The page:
8.6
Music  |  Reviews

The Lumineers: The Lumineers

April 10, 2012  |  4:23pm
The Lumineers: <i>The Lumineers</I>

The Lumineers’ debut record is instantly gratifying—and not in the hasty, shallow way often found in pre-fab pop songs either.

While some records take days or months to properly digest, there’s an instant connection here similar to that sonic euphoria many people found upon hearing their first roaring Mumford song, favorite Dylan lyric or perfect Head and The Heart harmony.

The camaraderie is evident both onstage and on the record. Neyla Pekarek’s graceful strings, the steady roll of Jeremiah Fraites’ on the drums, and the charming twang of lead singer Wesley Schultz generate a sense of warmth and candor that the recent folk revival has been missing.

It’s similar to the way Ryan Adams snuck in through alt-country’s backdoor and cemented himself as a forerunner of his genre at such a young age. The Lumineers exude the same kind of timeless quality in their approach.

The rustic trio marries uplifting jubilee and poetic earnestness with ease. The foot stomping single “Ho Hey” builds momentum with a tambourine and carries the melody with spirited chants and hand claps, a track so cheerful and exhilarating, it seems built for a live stage.

The album is overflowing with upbeat, Americana gems with sassy songs like “Flowers In Your Hair” and “Classy Girls,” but the real power here is found in the more somber tunes. There’s an ornate sadness in “Slow It Down,” a highlight track where the focal point is Wesley’s pained vocals, as he sings “I feel a filth in bones, wash off my hands till it’s gone.”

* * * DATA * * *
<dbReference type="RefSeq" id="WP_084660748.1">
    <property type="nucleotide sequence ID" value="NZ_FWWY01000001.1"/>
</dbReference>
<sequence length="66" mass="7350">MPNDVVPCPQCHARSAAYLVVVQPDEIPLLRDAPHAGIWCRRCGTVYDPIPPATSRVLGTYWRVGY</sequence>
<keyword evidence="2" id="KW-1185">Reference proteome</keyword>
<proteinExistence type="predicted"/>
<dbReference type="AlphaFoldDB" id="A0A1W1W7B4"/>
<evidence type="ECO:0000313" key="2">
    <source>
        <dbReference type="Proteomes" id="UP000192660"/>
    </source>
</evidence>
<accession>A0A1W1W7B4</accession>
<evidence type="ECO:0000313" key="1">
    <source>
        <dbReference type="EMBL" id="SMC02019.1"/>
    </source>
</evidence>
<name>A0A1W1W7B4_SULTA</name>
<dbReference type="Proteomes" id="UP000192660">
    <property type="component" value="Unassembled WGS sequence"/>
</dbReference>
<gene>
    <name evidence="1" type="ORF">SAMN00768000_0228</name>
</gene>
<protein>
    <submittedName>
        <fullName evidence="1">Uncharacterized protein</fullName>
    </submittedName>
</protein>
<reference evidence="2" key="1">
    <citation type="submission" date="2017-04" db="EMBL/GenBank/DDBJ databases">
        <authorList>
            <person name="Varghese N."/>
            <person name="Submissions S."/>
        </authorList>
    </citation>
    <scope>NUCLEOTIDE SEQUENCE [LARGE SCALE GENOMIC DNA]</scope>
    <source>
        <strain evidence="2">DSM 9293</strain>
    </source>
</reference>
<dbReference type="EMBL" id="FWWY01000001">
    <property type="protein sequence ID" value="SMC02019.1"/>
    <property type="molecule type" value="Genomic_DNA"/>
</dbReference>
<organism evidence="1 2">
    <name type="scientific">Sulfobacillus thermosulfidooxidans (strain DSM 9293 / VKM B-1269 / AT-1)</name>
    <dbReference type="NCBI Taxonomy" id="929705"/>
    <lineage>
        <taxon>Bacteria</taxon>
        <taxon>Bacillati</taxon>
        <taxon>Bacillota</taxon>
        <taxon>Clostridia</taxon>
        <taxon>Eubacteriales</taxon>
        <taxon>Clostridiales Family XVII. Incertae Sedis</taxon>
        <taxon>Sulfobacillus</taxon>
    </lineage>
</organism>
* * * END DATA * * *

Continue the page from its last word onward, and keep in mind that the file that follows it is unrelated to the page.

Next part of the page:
They say music and pain have a symbiotic relationship, and maybe that’s why The Lumineers resonate so deeply. Schultz and Fraites formed the band after Fraites’ younger brother and Schultz’s best friend died of a drug overdose at a young age. The pair picked up the pieces, forged a friendship through their mutual loss, and later found Pekarek and the formula for The Lumineers.

They found a way to channel those more dark and vulnerable moments in the heartfelt highlights of their debut record. On “Stubborn Love” Schultz shouts “It’s better to feel pain than nothing at all/ The opposite of love is indifference,” and another standout track, “Dead Sea,” explains the further turmoil Fraites and Schultz faced trying to break into the New York music scene before uprooting to Denver and finding their missing link. “I headed West I was a man on the move/New York it lied to me I needed the truth/Oh I need somebody, I need someone I could trust, and I don’t gamble, but if I did I would bet on us.”

In a day where new porch-stompin’ Americana acts crop up every day, any smart gamblin’ man or music lover would be sure to bet on The Lumineers as well.

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